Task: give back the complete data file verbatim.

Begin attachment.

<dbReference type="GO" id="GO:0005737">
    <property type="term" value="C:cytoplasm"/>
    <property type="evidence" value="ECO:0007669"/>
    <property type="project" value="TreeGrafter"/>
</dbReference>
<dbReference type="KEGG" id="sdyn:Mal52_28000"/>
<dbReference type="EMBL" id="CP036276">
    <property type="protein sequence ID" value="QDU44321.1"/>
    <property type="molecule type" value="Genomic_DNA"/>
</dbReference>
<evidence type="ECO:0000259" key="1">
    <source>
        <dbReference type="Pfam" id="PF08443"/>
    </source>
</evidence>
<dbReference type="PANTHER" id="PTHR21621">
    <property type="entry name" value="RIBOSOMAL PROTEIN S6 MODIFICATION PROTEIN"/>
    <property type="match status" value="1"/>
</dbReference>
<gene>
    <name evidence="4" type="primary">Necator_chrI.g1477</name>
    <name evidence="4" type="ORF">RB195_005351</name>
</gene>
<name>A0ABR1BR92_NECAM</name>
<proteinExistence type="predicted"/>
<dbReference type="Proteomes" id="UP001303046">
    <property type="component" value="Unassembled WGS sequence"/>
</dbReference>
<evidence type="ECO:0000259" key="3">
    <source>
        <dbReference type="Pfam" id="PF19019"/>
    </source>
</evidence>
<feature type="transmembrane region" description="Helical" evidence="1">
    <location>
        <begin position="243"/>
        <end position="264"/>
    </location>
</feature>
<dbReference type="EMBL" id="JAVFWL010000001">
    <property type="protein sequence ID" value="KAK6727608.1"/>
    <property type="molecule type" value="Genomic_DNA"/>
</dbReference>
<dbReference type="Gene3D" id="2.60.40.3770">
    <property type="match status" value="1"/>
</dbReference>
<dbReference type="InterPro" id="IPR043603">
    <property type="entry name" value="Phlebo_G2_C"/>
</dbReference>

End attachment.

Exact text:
<dbReference type="GO" id="GO:0005737">
    <property type="term" value="C:cytoplasm"/>
    <property type="evidence" value="ECO:0007669"/>
    <property type="project" value="TreeGrafter"/>
</dbReference>
<dbReference type="KEGG" id="sdyn:Mal52_28000"/>
<dbReference type="EMBL" id="CP036276">
    <property type="protein sequence ID" value="QDU44321.1"/>
    <property type="molecule type" value="Genomic_DNA"/>
</dbReference>
<evidence type="ECO:0000259" key="1">
    <source>
        <dbReference type="Pfam" id="PF08443"/>
    </source>
</evidence>
<dbReference type="PANTHER" id="PTHR21621">
    <property type="entry name" value="RIBOSOMAL PROTEIN S6 MODIFICATION PROTEIN"/>
    <property type="match status" value="1"/>
</dbReference>
<gene>
    <name evidence="4" type="primary">Necator_chrI.g1477</name>
    <name evidence="4" type="ORF">RB195_005351</name>
</gene>
<name>A0ABR1BR92_NECAM</name>
<proteinExistence type="predicted"/>
<dbReference type="Proteomes" id="UP001303046">
    <property type="component" value="Unassembled WGS sequence"/>
</dbReference>
<evidence type="ECO:0000259" key="3">
    <source>
        <dbReference type="Pfam" id="PF19019"/>
    </source>
</evidence>
<feature type="transmembrane region" description="Helical" evidence="1">
    <location>
        <begin position="243"/>
        <end position="264"/>
    </location>
</feature>
<dbReference type="EMBL" id="JAVFWL010000001">
    <property type="protein sequence ID" value="KAK6727608.1"/>
    <property type="molecule type" value="Genomic_DNA"/>
</dbReference>
<dbReference type="Gene3D" id="2.60.40.3770">
    <property type="match status" value="1"/>
</dbReference>
<dbReference type="InterPro" id="IPR043603">
    <property type="entry name" value="Phlebo_G2_C"/>
</dbReference>